“The use of rational speech is more distinctive of a human being than the use of his limbs.” – Aristotle
The roots of the tradition of public speaking can be traced back to the ancient Greek period when the scholars elaborated and developed novel techniques of public speaking. Public speaking was considered imperative to facilitate political debate and participation in assemblies. They understood the power of words and the impact the powerful words had on the audience. And “rhetoric” became a quintessential tool to make public speaking more effective. Oxford dictionary defines “rhetoric” as “the art of using language so as to persuade or influence others; the body of rules to be observed by a speaker or writer in order that he may express himself with eloquence”.
About 2500 years ago four Ancient Greek scholars developed and mastered the art of rhetoric in public speaking. They are also known as the “fantastic four” – Aspasia, Socrates, Plato, and Aristotle. Aspasia is often regarded as the “mother of rhetoric” and believed to have taught rhetoric to Socrates. Socrates greatly influenced the thought during the Classical Period. The writings of his protégé Plato are the main source of Socrates teachings. Plato wrote about rhetoric in the form of dialogues with Socrates as the main character. In that period the emphasis was on the best ways to write and deliver speeches, with a great deal focus on the importance of truth and ethics in public speaking.
“To write well, express yourself like the common people, but think like a wise man”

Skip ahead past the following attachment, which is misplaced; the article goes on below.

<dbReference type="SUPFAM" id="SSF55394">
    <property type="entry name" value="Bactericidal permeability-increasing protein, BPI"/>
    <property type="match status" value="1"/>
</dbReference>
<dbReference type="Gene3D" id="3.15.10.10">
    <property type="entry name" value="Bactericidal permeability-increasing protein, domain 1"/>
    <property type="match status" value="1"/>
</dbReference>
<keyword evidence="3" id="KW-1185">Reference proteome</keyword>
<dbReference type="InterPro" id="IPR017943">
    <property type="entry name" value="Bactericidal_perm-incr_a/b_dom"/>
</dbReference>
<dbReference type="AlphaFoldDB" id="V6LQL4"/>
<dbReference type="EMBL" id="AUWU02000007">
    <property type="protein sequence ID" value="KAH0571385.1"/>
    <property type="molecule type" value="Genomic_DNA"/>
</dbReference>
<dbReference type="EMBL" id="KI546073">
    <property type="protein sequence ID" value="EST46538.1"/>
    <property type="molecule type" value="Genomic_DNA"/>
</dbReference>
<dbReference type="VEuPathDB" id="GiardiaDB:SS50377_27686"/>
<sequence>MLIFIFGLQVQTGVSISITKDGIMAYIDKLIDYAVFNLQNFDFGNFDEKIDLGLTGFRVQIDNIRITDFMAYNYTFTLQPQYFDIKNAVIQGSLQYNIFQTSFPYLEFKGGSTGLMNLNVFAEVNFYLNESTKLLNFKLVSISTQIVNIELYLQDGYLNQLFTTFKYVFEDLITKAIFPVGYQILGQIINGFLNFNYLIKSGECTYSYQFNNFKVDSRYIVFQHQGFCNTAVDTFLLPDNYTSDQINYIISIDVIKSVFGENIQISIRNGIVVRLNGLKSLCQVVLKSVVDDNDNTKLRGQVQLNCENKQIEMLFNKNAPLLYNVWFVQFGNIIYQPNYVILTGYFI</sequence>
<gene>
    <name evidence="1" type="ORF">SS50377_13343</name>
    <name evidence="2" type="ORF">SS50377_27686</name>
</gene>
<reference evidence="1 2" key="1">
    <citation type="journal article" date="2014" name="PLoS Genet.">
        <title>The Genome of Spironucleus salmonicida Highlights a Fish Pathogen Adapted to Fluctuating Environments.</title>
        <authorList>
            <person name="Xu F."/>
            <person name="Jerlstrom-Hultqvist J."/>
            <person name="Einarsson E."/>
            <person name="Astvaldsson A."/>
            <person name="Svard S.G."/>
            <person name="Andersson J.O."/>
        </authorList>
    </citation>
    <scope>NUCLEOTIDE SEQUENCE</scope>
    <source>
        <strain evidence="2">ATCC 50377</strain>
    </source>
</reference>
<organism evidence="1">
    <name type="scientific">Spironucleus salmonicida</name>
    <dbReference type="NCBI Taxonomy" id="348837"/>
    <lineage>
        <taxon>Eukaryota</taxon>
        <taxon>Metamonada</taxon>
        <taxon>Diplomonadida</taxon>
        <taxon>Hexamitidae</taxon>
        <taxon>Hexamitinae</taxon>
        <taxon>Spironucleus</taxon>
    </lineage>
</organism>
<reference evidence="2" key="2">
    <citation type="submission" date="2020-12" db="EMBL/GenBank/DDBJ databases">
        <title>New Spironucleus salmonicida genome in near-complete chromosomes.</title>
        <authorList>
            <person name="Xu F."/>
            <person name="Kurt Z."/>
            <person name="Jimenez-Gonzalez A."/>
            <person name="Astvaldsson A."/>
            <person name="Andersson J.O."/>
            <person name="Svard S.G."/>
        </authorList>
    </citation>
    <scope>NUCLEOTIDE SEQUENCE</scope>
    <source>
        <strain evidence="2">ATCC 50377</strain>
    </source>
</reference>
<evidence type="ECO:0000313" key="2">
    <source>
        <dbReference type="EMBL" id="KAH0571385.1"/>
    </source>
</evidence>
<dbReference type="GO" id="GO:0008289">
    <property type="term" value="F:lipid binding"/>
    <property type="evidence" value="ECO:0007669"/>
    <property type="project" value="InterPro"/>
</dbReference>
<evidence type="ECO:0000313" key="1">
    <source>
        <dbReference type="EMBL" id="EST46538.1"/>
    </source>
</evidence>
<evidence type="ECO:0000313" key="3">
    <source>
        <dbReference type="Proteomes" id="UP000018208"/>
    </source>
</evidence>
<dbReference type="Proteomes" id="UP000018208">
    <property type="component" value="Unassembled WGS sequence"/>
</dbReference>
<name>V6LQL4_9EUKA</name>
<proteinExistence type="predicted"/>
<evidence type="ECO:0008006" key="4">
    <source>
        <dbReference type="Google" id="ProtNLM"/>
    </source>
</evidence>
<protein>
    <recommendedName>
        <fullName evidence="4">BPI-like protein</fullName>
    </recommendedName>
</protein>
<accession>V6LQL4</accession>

“These are the three things – the volume of sound, modulation of pitch, and rhythm – that a speaker bears in mind.” – Aristotle
The tradition was taken to new heights by Aristotle, Plato’s student and whose contribution to the field of public speaking and rhetoric is unparalleled. Aristotle defined “rhetoric” as “the art of identifying and using the best available means in a given situation to ethically persuade an audience”. The both aspects of the definition are important – the “purpose” of public speaking is to persuade others and the best “means of persuasion”. Aristotle divided the “means of persuasion” into three parts, or three artistic proofs, necessary to persuade others: logical reason (logos), human character (ethos), and emotional appeal (pathos). Logos is the presentation of logical consistency in reasons or arguments that support speaker’s talk. Ethos refers to the speaker’s credibility or trustworthiness. Pathos occurs when a speaker evokes particular emotion in the audience. In the contemporary world, advertisements are often judged as effective based on their use of pathos.